Mr Cameron has promised a referendum on Britain’s membership to the European Union within 18 months, and if the vote results in a ‘Brexit’, it will spark market volatility, said Perpetual Investments head of investment strategy Matthew Sherwood.
Speaking to InvestorDaily, Mr Sherwood said: “In the scheme of things it’s going to be one very large uncertain event.”
“If [the Conservative party] is starting to take steps to exit from the union, there will be heightened uncertainty in terms of trade agreements and financial agreements – and one thing markets don’t like is heightened uncertainty.”
A Brexit is a “much larger risk [of] occurring that’s probably being priced in at the moment,” he said.
Such uncertainty will influence equity markets, as in times of uncertainty, investors prefer the safety of fixed income securities relative to shares, Mr Sherwood explained.
European export orientated companies domiciled in the UK will also suffer.
British firms will be faced with trade barriers with their largest customers, Mr Sherwood said.
The British government will have the challenge of renegotiating both trade and financial agreements with Brussels.
“If Britain elects to leave the European Union, what sort of risk does that place to Britain in terms of being the financial hub of Europe?” Mr Sherwood added.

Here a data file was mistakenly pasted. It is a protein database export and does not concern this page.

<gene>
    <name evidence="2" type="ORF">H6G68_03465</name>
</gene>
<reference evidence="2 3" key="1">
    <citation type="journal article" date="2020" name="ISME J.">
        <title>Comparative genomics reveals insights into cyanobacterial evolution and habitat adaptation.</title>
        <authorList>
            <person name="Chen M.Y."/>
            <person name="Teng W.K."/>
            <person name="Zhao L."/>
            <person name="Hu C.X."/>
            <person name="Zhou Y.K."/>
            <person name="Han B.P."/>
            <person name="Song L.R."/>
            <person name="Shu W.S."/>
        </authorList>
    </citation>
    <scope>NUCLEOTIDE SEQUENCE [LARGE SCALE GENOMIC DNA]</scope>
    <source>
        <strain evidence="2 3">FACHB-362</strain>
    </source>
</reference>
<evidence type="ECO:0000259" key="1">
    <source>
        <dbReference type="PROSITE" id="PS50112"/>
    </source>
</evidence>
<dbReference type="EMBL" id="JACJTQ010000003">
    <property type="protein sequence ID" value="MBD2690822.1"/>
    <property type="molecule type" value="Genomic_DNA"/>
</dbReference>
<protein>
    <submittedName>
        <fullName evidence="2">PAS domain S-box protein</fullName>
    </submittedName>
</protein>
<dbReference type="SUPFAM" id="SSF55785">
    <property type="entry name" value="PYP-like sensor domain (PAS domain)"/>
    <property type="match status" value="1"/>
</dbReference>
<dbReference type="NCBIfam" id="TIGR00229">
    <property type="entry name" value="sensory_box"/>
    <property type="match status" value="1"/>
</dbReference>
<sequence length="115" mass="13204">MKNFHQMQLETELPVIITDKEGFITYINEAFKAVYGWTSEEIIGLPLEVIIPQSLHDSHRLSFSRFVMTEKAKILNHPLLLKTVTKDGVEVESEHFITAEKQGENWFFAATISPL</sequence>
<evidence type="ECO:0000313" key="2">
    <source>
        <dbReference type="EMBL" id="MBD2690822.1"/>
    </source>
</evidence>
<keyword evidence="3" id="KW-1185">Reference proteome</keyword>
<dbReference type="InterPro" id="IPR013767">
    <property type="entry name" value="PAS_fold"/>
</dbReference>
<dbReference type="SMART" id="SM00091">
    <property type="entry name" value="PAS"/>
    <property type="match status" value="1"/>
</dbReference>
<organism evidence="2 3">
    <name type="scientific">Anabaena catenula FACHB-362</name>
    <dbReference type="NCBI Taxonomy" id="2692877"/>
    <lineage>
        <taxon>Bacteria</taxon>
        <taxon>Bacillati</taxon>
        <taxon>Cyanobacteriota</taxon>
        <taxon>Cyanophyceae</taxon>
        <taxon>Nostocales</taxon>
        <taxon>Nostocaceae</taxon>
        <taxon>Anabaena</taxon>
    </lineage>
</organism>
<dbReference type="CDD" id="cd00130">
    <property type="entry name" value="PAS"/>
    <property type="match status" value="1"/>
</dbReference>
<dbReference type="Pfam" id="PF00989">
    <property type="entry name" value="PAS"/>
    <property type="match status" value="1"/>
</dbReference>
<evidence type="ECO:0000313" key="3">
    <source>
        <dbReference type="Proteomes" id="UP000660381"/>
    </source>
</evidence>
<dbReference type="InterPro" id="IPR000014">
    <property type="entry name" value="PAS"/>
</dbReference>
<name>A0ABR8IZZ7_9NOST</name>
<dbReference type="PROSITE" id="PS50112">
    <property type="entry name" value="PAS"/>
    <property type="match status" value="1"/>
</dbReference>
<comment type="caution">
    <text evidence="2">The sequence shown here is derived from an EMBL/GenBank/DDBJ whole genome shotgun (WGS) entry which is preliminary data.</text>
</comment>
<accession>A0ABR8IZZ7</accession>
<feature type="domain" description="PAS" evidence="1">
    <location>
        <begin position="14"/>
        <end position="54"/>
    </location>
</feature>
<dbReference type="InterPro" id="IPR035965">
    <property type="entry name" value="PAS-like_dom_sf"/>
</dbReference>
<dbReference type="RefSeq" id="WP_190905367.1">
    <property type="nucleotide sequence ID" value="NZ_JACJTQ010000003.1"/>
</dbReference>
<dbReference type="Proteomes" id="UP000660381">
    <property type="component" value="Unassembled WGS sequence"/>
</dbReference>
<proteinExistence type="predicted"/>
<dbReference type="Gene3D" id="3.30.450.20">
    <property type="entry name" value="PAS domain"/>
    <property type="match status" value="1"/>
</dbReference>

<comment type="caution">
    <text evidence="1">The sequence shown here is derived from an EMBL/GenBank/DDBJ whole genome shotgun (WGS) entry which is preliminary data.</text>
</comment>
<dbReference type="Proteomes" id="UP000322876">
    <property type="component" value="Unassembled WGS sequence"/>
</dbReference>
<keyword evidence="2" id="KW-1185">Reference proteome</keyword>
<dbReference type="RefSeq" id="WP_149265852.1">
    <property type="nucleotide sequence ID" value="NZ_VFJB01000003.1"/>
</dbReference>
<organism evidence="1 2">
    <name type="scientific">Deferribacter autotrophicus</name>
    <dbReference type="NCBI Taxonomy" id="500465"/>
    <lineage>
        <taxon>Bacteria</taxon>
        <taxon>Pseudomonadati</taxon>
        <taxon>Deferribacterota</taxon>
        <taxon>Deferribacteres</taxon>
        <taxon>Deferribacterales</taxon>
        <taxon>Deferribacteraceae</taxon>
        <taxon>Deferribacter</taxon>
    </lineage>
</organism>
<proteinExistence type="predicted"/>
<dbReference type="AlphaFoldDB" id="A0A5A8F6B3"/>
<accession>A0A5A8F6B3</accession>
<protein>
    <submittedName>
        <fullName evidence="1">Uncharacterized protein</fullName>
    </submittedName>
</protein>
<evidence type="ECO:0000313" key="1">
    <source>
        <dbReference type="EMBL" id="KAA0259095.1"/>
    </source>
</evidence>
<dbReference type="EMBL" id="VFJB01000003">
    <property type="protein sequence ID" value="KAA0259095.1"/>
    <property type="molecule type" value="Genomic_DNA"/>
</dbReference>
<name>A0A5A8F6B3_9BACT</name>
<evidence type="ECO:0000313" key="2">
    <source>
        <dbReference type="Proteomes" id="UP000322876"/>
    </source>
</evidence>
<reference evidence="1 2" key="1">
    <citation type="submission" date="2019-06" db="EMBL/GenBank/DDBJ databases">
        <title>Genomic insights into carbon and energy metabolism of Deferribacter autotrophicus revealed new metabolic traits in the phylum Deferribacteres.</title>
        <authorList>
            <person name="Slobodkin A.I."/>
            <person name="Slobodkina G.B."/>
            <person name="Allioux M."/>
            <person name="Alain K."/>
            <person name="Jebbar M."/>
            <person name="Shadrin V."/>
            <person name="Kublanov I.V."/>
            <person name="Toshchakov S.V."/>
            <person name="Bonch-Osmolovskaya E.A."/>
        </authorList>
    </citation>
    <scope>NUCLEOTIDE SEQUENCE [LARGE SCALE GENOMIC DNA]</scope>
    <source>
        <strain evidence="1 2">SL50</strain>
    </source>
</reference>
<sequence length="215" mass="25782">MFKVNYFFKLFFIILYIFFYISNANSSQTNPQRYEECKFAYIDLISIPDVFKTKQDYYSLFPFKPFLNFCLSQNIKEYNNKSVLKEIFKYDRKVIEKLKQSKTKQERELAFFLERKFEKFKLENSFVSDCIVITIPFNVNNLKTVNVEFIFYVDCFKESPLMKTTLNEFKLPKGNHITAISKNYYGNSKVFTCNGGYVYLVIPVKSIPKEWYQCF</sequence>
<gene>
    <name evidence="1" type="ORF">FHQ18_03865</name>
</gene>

A withdrawal from the European Union will question Britain’s global economic influence.
“I think it would probably lessen their voice in global matters whether they be geo-political or geo-economic,” said Mr Sherwood.
“If Britain left the European Union it would certainly be a change of era.”
A Brexit, like the Greek Grexit, is another example of the increasing interrelatedness of politics and economics.
“There’s no doubt that macro policy and markets are becoming almost perfectly correlated,” Mr Sherwood said.
“In the end, policy deliberations on the macro front are having a very large impact on markets."
Mr Sherwood concluded that the likeliness of a Brexit will hinge on 10 Downing Street.
“If [the Conservative party] is pro-exit, or pro-out of Europe, I think the odds will grow exponentially that the vote will be passed,” he said.
“In the end there are a lot of unknowns and in the end the uncertainty is going to rise.
“It will be destabilising for markets if it’s not treated with the respect it deserves,” Mr Sherwood said.
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